SHORPY Historic Photo Archive & Fine-Art Prints
The Shorpy Archive
9000+ fine-art prints suitable for framing. Desk-size to sofa-size and larger, on archival paper or canvas.
Join and Share

Support Shorpy

Shorpy is funded by you. Help by purchasing a print or contributing. Learn more.

Social Shorpy


Join our mailing list (enter email):

Member Photos

Photos submitted by Shorpy members.

Colorized Photos

Colorized photos submitted by members.

About the Photos

Our holdings include hundreds of glass and film negatives/transparencies that we've scanned ourselves; in addition, many other photos on this site were extracted from reference images (high-resolution tiffs) in the Library of Congress research archive. (To query the database click here.) They are adjusted, restored and reworked by your webmaster in accordance with his aesthetic sensibilities before being downsized and turned into the jpegs you see here. All of these images (including "derivative works") are protected by copyright laws of the United States and other jurisdictions and may not be sold, reproduced or otherwise used for commercial purposes without permission.

© 2019 SHORPY INC.

[REV 25-NOV-2014]

JUMP TO PAGE   100  >  200  >  300  >  400  >  500  >  600

Re-Tire Men: 1929

Re-Tire Men: 1929

San Francisco circa 1929. "Gurley-Lord tire service station -- vulcanizing molds." The establishment last glimpsed here. 8x10 nitrate negative. View full size.

On Shorpy:
Today's Top 5
To stay online without a paywall or a lot of pop-up ads, Shorpy needs your help. (Our server rental alone is $3,000 a year.) You can contribute by becoming a Patron, or by purchasing a print from the Shorpy Archive. Or both! Read more about our 2019 pledge drive here. Our last word on the subject is: Thanks!


My somewhat educated guess is that this is neither a "service station" nor a tire factory. It is probably a retread facility. Retreading was very commonly done on passenger car tires for many years; I believe it is still commonly done on airliner, off-road industrial, and large truck tires because the carcasses of those tires are expensive. Large airplane tires are retreaded many times because of their expense and short tread life. (disclaimer: my knowledge of this topic is from 45 years ago, so maybe wrong today).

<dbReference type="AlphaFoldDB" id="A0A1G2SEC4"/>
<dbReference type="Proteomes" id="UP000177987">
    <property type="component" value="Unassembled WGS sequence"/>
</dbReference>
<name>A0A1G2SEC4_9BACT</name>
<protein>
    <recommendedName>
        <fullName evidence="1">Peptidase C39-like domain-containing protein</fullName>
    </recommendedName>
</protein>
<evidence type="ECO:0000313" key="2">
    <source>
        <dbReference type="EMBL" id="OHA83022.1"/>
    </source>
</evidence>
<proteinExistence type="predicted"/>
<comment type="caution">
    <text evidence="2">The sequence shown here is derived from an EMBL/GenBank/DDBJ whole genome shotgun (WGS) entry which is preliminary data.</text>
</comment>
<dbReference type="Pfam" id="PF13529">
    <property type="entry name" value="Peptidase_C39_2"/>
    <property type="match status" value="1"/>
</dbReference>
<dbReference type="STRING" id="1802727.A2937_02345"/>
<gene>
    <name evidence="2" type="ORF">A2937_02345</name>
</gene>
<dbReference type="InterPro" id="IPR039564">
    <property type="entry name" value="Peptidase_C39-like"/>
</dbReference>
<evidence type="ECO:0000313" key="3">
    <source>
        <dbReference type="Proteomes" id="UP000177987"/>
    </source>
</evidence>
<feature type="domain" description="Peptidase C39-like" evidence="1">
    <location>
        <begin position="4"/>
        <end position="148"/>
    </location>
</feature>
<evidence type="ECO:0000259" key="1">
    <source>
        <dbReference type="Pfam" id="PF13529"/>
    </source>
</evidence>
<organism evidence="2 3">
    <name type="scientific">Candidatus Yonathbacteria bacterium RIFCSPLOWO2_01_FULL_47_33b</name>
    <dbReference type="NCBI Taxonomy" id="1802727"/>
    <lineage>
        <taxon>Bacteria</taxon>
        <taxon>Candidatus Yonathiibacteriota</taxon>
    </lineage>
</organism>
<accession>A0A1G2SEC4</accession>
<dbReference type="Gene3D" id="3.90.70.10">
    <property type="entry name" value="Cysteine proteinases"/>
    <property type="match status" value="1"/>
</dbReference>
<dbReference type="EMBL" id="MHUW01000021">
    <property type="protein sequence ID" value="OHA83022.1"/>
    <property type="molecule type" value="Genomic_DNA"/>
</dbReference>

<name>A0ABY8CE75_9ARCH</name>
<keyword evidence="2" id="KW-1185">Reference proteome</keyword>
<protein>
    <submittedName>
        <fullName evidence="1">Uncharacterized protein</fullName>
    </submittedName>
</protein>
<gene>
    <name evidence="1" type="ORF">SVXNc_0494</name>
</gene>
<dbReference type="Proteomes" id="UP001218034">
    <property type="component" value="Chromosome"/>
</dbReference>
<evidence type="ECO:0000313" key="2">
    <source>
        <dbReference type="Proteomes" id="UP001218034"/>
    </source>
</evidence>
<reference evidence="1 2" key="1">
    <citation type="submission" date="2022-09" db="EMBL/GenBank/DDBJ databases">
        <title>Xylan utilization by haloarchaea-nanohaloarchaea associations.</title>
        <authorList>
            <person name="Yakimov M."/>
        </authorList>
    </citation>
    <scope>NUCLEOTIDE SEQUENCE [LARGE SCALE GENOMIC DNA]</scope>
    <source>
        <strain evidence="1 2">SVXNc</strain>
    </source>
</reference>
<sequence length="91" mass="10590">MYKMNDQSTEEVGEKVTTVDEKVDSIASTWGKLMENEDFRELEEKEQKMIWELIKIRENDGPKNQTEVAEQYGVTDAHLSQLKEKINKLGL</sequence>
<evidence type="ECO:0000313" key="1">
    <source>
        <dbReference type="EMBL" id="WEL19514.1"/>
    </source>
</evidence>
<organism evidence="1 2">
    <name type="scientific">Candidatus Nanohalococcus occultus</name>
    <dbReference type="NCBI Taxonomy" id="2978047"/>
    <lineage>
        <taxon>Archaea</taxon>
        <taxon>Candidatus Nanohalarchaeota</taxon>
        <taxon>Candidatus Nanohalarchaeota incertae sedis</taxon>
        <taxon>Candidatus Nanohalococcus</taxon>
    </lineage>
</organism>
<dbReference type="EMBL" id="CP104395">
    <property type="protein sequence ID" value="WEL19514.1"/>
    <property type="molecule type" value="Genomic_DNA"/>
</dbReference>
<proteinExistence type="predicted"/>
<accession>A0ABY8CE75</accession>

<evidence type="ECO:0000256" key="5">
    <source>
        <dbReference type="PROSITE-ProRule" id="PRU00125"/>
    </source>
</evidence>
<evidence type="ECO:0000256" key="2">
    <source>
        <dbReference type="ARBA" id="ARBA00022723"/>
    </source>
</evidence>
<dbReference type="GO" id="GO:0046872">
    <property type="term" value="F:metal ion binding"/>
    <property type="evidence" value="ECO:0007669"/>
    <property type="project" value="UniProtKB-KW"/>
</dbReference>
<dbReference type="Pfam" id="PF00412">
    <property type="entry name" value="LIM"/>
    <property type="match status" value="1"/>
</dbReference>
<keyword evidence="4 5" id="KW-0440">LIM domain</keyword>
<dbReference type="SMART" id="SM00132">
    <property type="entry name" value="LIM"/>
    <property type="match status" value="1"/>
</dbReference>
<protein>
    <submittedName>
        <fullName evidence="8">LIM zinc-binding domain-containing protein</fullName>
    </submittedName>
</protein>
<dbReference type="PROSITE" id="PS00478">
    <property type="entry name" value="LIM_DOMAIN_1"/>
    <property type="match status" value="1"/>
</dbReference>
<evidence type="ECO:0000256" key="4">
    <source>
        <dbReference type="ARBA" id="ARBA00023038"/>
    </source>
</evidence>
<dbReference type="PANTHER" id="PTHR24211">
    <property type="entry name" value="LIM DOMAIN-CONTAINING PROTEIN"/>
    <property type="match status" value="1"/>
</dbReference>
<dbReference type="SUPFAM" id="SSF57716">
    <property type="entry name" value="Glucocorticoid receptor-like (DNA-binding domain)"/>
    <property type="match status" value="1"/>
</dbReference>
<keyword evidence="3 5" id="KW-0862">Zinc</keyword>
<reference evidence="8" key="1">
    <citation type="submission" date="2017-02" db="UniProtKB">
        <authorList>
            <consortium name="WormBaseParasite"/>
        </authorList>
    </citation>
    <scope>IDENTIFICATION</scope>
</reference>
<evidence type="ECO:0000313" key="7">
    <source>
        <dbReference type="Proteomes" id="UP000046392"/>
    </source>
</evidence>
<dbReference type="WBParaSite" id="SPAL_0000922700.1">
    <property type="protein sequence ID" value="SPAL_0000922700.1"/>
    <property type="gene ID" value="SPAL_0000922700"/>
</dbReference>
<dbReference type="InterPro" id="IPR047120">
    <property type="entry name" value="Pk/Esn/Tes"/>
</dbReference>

[As noted in the caption, we are looking at this place -- the Gurley-Lord garage at 1517 Mission Street. A business where service is performed is a service station. - Dave]

I still remember the smell.

When I was very young a good friend of my father's owned a recapping shop in my hometown. The hot rubber smell from the steam-heated molds is the most distinctive memory. The men buffing the old tread off the tires to be capped left piles of rubber dust, so the place I remember wasn't this clean. The man on the left is inspecting the inside of the tire for a stone bruise or a puncture that could leave a rough spot that would need to be cleaned up and patched. Some of the equipment to repair or inspect tires looks like it came right out of Torquemada's toolbox.

Automotively Exhausting

I watched the jazzy video and was exhausted in that short time! All I could think was how tiring (no pun intended) those workers would be after eight hours of handling those tires!

Video of Machines in Action

These molds would have been used to shape the tires, either to build them up from scratch or perhaps to patch them since this was a service station. The molds would likely have gone into an oven after the rubber and any strengthening elements (e.g., cables or wire mesh) were laid down, tacked together and formed by stretching and spinning the rubber into its final shape.

[The molds themselves are the "ovens." The white covering is asbestos. - Dave]

This video from 1934 shows the whole process at a tire factory:

This video may be from the 1920s and is clearer and much shorter. If you like hot jazz, it's the one to watch.

SHORPY OLD PHOTO ARCHIVE | History in HD is a vintage photo archive featuring thousands of high-definition images from the 1850s to 1960s. (Available as fine-art prints from the Shorpy Archive.) The site is named after Shorpy Higginbotham, a teenage coal miner who lived 100 years ago.

Syndicate content RSS | Contact Us | Privacy Policy | Photo Use | © 2019 Shorpy Inc.